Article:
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Publication numberUS7004378 B1
Publication typeGrant
Application numberUS 10/309,974
Publication dateFeb 28, 2006
Filing dateDec 4, 2002
Priority dateDec 4, 2002
Fee statusLapsed
Publication number10309974, 309974, US 7004378 B1, US 7004378B1, US-B1-7004378, US7004378 B1, US7004378B1
InventorsJohn M. Tharpe, Jr.
Original AssigneeR & L Engineering, Inc.
Export CitationBiBTeX, EndNote, RefMan
External Links: USPTO, USPTO Assignment, Espacenet
Small-article container
US 7004378 B1
Abstract
A container that holds small bulk articles observable through mesh-covered openings while restricting access for substituting articles among containers formed by folding a blank on scores to define a top wall with two opposing end walls and two opposing side walls. Each side wall has a bottom wall foldable on a respective score for closing the container after filing with contents. At least one of the top wall and side walls defines an opening that is covered with a netting that restricts casual removal of the contents while permitting visual inspection.
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Claims(20)
1. A container for shipping and displaying small bulk articles, comprising:
a blank of a sheet material, scored to define a top wall, a pair of opposing end walls, and a pair of opposing side walls, foldable on the scores to form an inverted container with an open bottom, the opposing side walls each having a bottom wall foldable on a respective score for closing the container after filing with contents and a pair of inside end walls each foldably attached along a respective score at opposing longitudinal ends of the side wall, and opposing edges of the inside end walls define a recess and an opposing tab, whereby in a stack of said containers, the tab of a container is received in the recess of an adjacent vertically higher container;
at least one of the top wall, side walls, or end walls defining an opening; and
a netting attached to an inner surface in overlying relation to the opening, whereby the contents within the closed container are visible through the netting but the netting restricts casual removal of the contents therefrom.
2. The container as recited in claim 1, wherein the bottom wall foldably attaches at an edge of the side walls outwardly of the top wall.
3. The container as recited in claim 2, wherein the bottom wall defines opposing locking tabs foldably attached along a score at longitudinal edges of the bottom wall, which locking tabs fold inwardly of the end walls upon folding the bottom wall parallel to the top wall.
4. The container as recited in claim 1, wherein the top wall defines two pairs of opposing slots spaced from the score defining the end wall, whereby folding the end walls on the scores defines tabs extending from the end walls adjacent the top wall.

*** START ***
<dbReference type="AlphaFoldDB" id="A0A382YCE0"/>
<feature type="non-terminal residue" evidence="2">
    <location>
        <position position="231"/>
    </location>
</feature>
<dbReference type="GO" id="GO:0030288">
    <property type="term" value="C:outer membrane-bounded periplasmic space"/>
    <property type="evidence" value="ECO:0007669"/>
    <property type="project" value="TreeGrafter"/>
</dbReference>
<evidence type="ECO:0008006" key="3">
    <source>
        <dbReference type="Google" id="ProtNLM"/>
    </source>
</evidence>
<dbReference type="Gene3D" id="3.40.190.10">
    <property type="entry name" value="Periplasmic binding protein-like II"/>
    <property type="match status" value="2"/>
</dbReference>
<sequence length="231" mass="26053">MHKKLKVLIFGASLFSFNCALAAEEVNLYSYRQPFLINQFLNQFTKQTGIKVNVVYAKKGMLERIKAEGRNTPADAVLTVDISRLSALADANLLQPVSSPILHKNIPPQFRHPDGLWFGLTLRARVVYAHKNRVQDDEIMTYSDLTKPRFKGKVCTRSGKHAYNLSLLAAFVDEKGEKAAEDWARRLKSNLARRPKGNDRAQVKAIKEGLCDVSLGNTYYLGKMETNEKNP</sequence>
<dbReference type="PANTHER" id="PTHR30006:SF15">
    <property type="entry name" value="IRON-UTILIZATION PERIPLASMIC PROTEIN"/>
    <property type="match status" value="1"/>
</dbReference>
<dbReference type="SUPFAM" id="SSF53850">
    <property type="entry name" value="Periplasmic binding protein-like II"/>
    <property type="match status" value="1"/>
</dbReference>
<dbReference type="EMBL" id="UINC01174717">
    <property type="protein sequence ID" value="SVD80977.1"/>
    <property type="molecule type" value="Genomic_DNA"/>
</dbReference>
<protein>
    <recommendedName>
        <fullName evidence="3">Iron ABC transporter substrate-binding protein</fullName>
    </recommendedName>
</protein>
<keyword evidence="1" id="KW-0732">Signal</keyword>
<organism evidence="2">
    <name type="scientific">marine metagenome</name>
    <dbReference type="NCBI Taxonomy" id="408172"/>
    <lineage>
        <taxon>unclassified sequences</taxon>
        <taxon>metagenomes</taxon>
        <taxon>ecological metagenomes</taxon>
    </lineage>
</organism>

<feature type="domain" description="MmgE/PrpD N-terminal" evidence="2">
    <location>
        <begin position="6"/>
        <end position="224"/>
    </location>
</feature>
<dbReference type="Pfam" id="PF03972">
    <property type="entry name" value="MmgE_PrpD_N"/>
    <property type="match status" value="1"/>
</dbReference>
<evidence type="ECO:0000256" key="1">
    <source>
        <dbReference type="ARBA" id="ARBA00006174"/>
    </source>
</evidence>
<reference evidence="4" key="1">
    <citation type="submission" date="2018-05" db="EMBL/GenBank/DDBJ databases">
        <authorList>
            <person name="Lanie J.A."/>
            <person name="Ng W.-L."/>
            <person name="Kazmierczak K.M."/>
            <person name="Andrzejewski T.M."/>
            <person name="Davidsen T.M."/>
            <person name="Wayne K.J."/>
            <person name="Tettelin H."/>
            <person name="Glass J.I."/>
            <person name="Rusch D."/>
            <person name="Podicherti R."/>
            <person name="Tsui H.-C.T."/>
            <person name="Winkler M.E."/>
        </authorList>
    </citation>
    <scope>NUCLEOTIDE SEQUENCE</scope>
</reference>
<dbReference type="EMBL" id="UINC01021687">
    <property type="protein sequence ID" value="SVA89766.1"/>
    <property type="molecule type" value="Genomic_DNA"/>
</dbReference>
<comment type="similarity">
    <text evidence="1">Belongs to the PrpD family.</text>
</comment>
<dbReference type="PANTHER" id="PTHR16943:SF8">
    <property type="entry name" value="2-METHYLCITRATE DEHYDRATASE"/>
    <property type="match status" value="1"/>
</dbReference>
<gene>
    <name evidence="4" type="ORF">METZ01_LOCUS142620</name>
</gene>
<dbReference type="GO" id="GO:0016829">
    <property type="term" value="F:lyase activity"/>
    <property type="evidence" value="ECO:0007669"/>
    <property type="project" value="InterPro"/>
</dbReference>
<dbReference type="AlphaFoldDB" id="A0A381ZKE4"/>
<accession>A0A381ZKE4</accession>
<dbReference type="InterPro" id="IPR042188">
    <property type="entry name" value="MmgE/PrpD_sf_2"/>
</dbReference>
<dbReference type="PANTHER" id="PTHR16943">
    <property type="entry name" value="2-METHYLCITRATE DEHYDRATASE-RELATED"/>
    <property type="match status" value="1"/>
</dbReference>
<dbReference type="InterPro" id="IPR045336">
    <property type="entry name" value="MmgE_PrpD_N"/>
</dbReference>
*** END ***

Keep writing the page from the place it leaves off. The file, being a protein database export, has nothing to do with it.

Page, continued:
5. The container as recited in claim 4, wherein the end walls further define recesses opposing the tabs for receiving the tabs of a vertically adjacent container when stacked.
6. The container as recited in claim 1, wherein the sheet comprises corrugated paperboard.
7. A container for shipping and displaying small bulk articles, comprising:
a blank of a corrugated paperboard sheet, scored to define a top wall, two opposing end walls, and two opposing side walls, foldable on the scores to form an inverted container with an open bottom, the opposing side walls each having a bottom wall foldable on a respective score outwardly of the top wall for closing the container after filing with contents;
the longitudinal ends of the side walls defined by scores that each define a foldably attached inside end wall that folds towards an opposing inside end wall on the opposing side wall, opposing edges of the inside end walls define a recess and an opposing tab, whereby in a stack of said containers, the tab of a container is received in the recess of a adjacent vertically higher container;
the top wall and two opposing side walls each defining an opening; and
a netting attached to an inner surface in overlying relation to the openings, whereby the contents within the closed container are visible through the netting but the netting restricts casual removal of the contents therefrom,
whereby a container forms by folding the side walls from the top wall, folding the inside end walls towards each other, and folding the end walls from the top wall for filling the container from the open bottom prior to folding the bottom walls parallel to the top wall.
8. The container as recited in claim 7, wherein the bottom wall defines opposing locking tabs foldably attached along a score at longitudinal edges of the bottom wall, which locking tabs fold inwardly of the end walls upon folding the bottom wall parallel to the top wall.
9. The container as recited in claim 7, wherein the top wall defines two pairs of opposing slots spaced from the score defining the end wall, whereby folding the end walls on the scores defines tabs extending from the end walls adjacent the top wall.
10. The container as recited in claim 9, wherein the end walls further define recesses opposing the tabs for receiving the tabs of a vertically adjacent container when stacked.
11. A container for shipping and displaying small bulk articles, comprising: